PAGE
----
One 'for-instance' is the vinyl vs CD argument. Many specs for vinyl recording and playback are quite inferior to those of redbook, yet a large portion of audiophiles continue to prefer vinyl to CD. Why is that? I would also relate this to SACD vs CD. I understand the point of illdefined squarewave playback where SACD is concerned, but none of my music calls for complete and accurate playback of squarewaves. On the other hand, for the first time ever I have heard sound in my headphones that completely fooled my mind into believing I was hearing live sound. A trumpet from one of the tracks on the Chesky SACD sampler was more realistic than any recording I've ever heard. My mind was completely fooled (except I knew that a pair of headphones was sitting on my head).

I've read all the above shortcomings of SACD, but I've had the opportunity of listening to the best that CD has to offer and the best that SACD has to offer (so far) and my ears tell me which is superior, even if my eyes and mind attempt to tell me otherwise. I don't argue with the science (for the most part), but I do disagree with the statement that SACD=crap.

Don't get me wrong, I'm not advocating these deficiencies, I'm only trying to point out how effective SACD CAN be at giving me the chills when I hear Mozart's 40th symphony in SACD. For a few seconds there I actually thought I was sitting in front of the orchestra.
 
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Heh. Can't you see now I'm trying to figure out why SACD is NOT crap?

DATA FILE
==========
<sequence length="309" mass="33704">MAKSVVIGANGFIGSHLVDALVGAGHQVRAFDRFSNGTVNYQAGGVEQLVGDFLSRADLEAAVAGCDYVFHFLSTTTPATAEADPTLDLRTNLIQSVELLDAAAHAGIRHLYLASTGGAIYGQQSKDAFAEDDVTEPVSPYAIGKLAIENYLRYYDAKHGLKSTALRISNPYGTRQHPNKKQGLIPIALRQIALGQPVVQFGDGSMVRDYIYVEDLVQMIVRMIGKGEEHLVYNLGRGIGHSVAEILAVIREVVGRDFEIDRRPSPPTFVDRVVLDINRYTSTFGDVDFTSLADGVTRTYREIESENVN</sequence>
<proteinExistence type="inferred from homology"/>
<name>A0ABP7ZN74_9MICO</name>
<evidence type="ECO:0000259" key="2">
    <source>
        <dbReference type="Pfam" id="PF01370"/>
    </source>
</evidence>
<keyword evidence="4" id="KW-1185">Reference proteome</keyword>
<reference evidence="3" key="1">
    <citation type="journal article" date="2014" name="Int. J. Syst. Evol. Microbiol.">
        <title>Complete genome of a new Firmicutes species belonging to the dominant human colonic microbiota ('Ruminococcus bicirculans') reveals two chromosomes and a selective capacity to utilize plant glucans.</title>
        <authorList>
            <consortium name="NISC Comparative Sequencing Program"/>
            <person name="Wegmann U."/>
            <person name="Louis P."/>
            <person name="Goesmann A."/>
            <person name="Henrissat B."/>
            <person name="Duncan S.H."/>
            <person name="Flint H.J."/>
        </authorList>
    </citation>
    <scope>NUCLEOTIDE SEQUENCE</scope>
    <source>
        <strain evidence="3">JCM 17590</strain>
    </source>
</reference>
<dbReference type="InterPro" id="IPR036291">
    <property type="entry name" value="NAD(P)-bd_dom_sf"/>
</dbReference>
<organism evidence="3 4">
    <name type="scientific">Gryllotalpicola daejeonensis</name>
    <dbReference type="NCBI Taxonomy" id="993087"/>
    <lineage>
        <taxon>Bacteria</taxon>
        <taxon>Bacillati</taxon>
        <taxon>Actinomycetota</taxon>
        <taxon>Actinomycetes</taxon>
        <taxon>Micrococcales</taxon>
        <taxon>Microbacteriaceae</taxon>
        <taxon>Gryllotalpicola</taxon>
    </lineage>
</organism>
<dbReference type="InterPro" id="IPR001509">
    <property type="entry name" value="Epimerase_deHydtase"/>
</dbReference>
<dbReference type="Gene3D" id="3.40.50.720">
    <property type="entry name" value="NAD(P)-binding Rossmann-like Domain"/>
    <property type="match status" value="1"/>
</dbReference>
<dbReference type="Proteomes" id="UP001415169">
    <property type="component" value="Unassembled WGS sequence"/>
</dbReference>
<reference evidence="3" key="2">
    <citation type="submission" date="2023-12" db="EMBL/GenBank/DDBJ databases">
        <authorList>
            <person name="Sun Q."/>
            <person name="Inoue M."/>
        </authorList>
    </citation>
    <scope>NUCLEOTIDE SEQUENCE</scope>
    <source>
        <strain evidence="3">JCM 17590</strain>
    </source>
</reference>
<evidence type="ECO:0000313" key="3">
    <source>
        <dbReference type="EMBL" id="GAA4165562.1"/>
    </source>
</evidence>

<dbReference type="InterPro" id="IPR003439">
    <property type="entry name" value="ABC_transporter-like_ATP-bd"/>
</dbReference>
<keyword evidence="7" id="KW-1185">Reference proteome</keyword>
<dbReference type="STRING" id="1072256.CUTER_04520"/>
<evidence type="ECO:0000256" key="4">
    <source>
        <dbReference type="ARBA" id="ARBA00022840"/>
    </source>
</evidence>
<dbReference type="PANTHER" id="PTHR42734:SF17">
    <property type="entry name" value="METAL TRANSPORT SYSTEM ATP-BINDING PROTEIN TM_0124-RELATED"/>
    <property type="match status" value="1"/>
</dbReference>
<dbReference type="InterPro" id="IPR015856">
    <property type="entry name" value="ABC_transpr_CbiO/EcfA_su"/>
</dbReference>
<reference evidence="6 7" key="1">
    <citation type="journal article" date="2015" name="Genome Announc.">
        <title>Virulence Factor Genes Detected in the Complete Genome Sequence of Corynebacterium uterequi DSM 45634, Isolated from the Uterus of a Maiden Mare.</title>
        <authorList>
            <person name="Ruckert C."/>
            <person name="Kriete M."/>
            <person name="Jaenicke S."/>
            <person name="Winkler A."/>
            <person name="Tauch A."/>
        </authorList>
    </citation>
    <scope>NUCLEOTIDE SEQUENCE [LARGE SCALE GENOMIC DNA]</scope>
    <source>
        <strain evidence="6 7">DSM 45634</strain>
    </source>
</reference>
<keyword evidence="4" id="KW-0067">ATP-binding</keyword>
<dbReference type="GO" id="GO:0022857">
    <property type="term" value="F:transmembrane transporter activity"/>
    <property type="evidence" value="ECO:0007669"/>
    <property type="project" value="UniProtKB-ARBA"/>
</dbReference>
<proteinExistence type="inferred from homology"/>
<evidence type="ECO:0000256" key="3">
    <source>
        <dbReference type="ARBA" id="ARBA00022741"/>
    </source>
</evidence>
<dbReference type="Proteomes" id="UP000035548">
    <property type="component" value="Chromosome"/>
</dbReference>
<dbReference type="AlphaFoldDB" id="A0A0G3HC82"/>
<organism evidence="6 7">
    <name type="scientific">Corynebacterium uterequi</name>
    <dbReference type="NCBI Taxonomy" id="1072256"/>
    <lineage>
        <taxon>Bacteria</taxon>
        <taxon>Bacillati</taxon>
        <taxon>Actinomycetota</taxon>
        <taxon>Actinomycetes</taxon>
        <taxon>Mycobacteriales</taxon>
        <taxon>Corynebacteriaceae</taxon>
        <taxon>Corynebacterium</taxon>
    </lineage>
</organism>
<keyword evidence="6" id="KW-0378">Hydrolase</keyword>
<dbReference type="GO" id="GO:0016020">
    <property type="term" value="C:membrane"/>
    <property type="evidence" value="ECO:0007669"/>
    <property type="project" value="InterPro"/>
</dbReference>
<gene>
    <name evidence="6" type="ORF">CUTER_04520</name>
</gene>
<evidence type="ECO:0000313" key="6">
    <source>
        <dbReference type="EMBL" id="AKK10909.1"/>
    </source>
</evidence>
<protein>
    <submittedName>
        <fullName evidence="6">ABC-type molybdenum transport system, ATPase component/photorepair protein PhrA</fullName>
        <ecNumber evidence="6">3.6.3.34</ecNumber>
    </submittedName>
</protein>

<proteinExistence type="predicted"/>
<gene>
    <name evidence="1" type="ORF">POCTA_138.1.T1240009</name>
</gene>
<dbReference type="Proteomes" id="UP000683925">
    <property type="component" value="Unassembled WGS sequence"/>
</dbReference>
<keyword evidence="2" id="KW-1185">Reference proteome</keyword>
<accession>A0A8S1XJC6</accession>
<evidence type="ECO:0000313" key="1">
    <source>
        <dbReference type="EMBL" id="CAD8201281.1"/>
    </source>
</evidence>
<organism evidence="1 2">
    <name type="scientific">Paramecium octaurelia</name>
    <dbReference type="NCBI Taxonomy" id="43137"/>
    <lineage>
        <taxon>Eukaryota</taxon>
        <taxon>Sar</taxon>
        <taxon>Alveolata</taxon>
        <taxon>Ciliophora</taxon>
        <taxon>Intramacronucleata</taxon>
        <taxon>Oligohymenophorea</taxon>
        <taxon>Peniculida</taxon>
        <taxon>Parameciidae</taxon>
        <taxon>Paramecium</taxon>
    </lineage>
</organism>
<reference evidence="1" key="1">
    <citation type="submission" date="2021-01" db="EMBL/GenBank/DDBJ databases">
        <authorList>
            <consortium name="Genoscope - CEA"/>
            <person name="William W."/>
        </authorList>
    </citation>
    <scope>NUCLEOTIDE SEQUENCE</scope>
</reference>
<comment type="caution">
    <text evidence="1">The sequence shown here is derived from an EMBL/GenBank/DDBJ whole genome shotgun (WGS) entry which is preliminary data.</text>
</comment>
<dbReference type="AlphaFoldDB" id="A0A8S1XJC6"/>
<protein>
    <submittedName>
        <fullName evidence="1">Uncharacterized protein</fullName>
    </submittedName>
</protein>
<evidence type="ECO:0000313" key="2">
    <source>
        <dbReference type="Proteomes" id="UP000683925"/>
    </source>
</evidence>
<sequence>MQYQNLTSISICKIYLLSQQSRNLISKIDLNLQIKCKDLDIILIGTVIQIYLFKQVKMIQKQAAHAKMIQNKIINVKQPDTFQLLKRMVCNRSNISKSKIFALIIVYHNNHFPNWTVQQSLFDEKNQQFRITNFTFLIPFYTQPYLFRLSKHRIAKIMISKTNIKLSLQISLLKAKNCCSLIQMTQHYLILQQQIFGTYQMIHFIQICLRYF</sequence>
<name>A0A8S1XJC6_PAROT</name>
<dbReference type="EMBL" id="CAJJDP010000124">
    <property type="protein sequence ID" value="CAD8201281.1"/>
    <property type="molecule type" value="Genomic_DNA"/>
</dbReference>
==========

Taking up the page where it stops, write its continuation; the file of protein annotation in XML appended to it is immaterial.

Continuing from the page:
Other than that, have you listened to any DVD-As?

Any ideas about that 6-bit issue, anyone?

It occured to me that since the Nyquist frequency of CD PCM is 22.1kHz, corresponding to a length of TWO samples, the time alotted for DSD to rise should be 128 steps, not 64--so that gives us 7 bits


But still doesn't seem right at all... I wonder if the DSD technology is being misrepresented or oversimplified to laymen like us.
 
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Wodgy

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Quote:

Originally posted by Joe Bloggs
Whatever other failings these articles mention, there is not talk of the '6-bit' worst case performance of SACD DSD. I still think we made some mistakes in calculation there...


No, your calculations are correct. SACD does have poorer performance in the highs than regular old CDs.

Do a google search for 6-bit and SACD in Google and you'll find many articles.

elambo, while I agree that specs are largely meaningless to listeners, the theory is not meaningless to engineers, who have to design the DACs that we listen to, and who strive for the ideal case that might one day be possible in theory. Fact is, an ideal redbook DAC will sound better than an ideal SACD DAC. The ideal redbook DAC will be much more expensive though.

Plus, frankly, there are many people who have complained about the weird highs in SACD just by listening, without understanding anything about theory or specs.